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The Purpose of Games

The purpose of games

Well-designed games serve two important purposes.

  1. They are fun.
  2. They provide a way to extend practice outside of a lesson.

When we introduce games in a lesson, it is generally so that they will be played beyond that lesson time, to help provide the necessary practice. Sometimes no more lesson time is needed, or would even be worthwhile, but practice is needed. For that, a game is ideal. Games may be introduced within lessons, but should be available for students to play during "free time" or even to borrow and take home. Every chapter in Think Math! describes two or more games. As the year progresses, you can build up a library of these games for your students to play. If you have Centers in your classroom, add Think Math!'s mathematical games to your center as they come up during the year.

Feel free, also, to introduce your children to other games that use mathematical thinking. For young children, board games that involve tossing dice, knowing what total they've seen, moving a specific number of spaces, and responding to the local instructions, builds a very useful foundation for the mathematics you will help them learn. For the youngest children, commercial board games like Chutes and Ladders and Candyland help build number-line-like skills. Sorry uses cards instead of dice, but also helps children think about counting spaces and using judgment about distance. Card games that involve making certain point values or sets, and that involve keeping score can be wonderful fun and are excellent for building arithmetic skills. Almost anything beyond "War" and "Fish" will do. A simplified version of "21" (or "blackjack") is perfect for second graders: they add numbers trying to get as close to 21 as possible without going over. Casino involves making collections of cards that match or add up to a certain amount. Cribbage also involves adding cards and keeping score: excellent for third graders. Instructions for card games can be found on the web. Feel free to use simplified versions of the games, but keep the essential spirit. Yahtzee is a wonderful dice-based game for third grade and beyond -- lots of fun and children need to add up their scores.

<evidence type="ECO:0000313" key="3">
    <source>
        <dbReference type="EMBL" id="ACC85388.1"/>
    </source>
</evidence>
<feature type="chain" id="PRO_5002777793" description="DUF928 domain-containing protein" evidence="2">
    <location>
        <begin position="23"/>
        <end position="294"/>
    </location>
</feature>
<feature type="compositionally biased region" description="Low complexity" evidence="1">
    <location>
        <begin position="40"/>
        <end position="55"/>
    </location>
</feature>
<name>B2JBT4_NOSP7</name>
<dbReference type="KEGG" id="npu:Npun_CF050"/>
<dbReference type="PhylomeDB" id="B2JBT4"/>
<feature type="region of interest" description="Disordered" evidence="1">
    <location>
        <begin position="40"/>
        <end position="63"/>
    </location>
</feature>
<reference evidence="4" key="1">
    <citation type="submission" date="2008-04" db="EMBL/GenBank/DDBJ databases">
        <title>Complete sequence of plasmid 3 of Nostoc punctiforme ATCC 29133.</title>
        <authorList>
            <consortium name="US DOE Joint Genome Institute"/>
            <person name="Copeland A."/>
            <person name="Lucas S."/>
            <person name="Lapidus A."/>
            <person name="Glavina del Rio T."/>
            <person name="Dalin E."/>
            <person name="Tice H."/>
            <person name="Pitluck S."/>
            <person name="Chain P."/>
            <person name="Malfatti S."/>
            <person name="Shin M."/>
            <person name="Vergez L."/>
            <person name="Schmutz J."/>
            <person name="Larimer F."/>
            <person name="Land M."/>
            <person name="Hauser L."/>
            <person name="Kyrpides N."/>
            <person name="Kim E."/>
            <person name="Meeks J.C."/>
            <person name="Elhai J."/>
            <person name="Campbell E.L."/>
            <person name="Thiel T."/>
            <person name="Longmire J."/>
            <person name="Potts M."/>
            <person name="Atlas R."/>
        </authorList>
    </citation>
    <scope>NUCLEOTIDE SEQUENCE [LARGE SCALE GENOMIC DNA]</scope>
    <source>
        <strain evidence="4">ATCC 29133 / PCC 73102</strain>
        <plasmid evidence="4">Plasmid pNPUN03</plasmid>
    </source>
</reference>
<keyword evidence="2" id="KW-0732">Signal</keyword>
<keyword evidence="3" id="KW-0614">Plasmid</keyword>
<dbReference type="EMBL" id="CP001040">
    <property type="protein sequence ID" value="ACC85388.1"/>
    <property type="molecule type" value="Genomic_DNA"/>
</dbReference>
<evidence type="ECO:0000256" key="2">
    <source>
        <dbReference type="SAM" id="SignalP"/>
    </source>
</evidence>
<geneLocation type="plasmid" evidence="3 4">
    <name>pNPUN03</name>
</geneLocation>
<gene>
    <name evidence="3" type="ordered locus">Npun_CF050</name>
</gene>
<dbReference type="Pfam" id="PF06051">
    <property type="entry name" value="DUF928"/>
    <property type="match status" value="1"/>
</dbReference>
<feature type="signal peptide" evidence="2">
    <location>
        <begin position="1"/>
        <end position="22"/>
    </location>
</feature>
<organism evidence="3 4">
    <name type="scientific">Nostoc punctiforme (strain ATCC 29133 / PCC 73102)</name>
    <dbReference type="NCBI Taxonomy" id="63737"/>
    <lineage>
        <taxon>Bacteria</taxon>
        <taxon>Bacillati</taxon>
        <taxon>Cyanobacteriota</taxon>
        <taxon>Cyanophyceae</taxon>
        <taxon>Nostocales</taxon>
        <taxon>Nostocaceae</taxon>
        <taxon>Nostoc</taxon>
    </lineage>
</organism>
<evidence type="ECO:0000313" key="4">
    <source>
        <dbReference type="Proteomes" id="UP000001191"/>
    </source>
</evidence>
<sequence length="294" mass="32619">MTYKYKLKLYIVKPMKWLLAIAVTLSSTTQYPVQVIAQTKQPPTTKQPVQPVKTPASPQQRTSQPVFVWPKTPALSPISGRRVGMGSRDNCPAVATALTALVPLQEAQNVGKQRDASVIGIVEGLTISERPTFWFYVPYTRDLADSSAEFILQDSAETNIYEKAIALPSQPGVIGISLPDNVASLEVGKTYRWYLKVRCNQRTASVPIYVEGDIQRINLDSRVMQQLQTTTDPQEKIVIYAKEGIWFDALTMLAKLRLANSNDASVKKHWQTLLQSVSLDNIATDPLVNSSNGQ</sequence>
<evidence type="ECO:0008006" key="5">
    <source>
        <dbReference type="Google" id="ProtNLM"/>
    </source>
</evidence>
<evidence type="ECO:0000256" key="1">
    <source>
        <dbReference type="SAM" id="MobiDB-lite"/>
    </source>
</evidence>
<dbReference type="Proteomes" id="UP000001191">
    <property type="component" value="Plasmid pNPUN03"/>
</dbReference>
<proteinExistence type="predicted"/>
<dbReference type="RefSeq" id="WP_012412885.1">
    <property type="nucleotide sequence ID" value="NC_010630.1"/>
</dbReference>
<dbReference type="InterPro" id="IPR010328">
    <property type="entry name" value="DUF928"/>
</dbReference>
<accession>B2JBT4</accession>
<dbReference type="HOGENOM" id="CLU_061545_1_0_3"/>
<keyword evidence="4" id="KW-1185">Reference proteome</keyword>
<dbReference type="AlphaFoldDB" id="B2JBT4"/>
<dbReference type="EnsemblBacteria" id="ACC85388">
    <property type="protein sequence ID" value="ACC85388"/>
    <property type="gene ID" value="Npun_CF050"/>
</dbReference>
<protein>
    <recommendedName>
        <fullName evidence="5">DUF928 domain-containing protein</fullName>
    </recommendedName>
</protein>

The teacher's guides tell you only when to introduce games, but do not remind you to let the children use them afterward. But keep them handy and available, and make time for them. Playing games also teaches social skills!

How to create a borrowing library of games

Here is one practical way to create a borrowing library of games:

  • Write your classroom's name and the game's name on a resealable plastic bag large enough to contain all the materials for the game.
  • Write the game's name on a 3x5 card that students will use as a sign-out card.
  • Photocopy the rules, or make a 3x5 card with an abbreviated version of those rules.
  • Put the materials, rules, and "sign-out card" in the bag, and place the bag where a library of games can grow.
  • When students want to borrow a game for use outside of school, they take out the sign-out card, write their name on it, and leave it in a designated place on your desk. That way, you will have a record of who has borrowed each game.